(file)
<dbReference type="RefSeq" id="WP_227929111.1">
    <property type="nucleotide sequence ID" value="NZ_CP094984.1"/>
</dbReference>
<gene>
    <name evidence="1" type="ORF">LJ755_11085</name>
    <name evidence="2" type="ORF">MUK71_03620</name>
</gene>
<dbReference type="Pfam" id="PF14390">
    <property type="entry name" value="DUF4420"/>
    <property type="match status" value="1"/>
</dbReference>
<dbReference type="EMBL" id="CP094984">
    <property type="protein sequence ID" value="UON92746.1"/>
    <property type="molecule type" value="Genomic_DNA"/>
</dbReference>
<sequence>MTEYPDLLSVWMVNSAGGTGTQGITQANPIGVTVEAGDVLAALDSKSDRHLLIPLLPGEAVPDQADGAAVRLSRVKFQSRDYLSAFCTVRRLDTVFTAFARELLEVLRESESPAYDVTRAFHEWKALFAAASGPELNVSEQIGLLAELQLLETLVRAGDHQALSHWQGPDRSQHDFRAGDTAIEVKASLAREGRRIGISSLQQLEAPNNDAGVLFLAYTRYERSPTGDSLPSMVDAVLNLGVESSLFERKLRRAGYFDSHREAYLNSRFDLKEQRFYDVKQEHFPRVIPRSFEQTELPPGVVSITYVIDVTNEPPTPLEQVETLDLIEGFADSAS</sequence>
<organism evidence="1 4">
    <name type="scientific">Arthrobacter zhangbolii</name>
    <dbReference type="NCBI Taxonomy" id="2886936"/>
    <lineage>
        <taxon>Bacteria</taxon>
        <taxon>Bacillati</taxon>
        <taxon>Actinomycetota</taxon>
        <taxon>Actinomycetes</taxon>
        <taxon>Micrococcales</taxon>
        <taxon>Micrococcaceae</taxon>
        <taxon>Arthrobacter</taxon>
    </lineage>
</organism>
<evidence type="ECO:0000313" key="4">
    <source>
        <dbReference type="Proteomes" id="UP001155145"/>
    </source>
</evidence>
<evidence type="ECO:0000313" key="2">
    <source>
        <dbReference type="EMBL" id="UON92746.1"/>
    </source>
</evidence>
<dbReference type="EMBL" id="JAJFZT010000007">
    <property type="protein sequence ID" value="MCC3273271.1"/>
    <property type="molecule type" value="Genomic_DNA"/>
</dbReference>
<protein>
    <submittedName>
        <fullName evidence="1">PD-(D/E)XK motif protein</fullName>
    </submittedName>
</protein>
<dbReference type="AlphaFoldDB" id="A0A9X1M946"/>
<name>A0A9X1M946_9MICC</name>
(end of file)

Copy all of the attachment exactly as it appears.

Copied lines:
<dbReference type="RefSeq" id="WP_227929111.1">
    <property type="nucleotide sequence ID" value="NZ_CP094984.1"/>
</dbReference>
<gene>
    <name evidence="1" type="ORF">LJ755_11085</name>
    <name evidence="2" type="ORF">MUK71_03620</name>
</gene>
<dbReference type="Pfam" id="PF14390">
    <property type="entry name" value="DUF4420"/>
    <property type="match status" value="1"/>
</dbReference>
<dbReference type="EMBL" id="CP094984">
    <property type="protein sequence ID" value="UON92746.1"/>
    <property type="molecule type" value="Genomic_DNA"/>
</dbReference>
<sequence>MTEYPDLLSVWMVNSAGGTGTQGITQANPIGVTVEAGDVLAALDSKSDRHLLIPLLPGEAVPDQADGAAVRLSRVKFQSRDYLSAFCTVRRLDTVFTAFARELLEVLRESESPAYDVTRAFHEWKALFAAASGPELNVSEQIGLLAELQLLETLVRAGDHQALSHWQGPDRSQHDFRAGDTAIEVKASLAREGRRIGISSLQQLEAPNNDAGVLFLAYTRYERSPTGDSLPSMVDAVLNLGVESSLFERKLRRAGYFDSHREAYLNSRFDLKEQRFYDVKQEHFPRVIPRSFEQTELPPGVVSITYVIDVTNEPPTPLEQVETLDLIEGFADSAS</sequence>
<organism evidence="1 4">
    <name type="scientific">Arthrobacter zhangbolii</name>
    <dbReference type="NCBI Taxonomy" id="2886936"/>
    <lineage>
        <taxon>Bacteria</taxon>
        <taxon>Bacillati</taxon>
        <taxon>Actinomycetota</taxon>
        <taxon>Actinomycetes</taxon>
        <taxon>Micrococcales</taxon>
        <taxon>Micrococcaceae</taxon>
        <taxon>Arthrobacter</taxon>
    </lineage>
</organism>
<evidence type="ECO:0000313" key="4">
    <source>
        <dbReference type="Proteomes" id="UP001155145"/>
    </source>
</evidence>
<evidence type="ECO:0000313" key="2">
    <source>
        <dbReference type="EMBL" id="UON92746.1"/>
    </source>
</evidence>
<dbReference type="EMBL" id="JAJFZT010000007">
    <property type="protein sequence ID" value="MCC3273271.1"/>
    <property type="molecule type" value="Genomic_DNA"/>
</dbReference>
<protein>
    <submittedName>
        <fullName evidence="1">PD-(D/E)XK motif protein</fullName>
    </submittedName>
</protein>
<dbReference type="AlphaFoldDB" id="A0A9X1M946"/>
<name>A0A9X1M946_9MICC</name>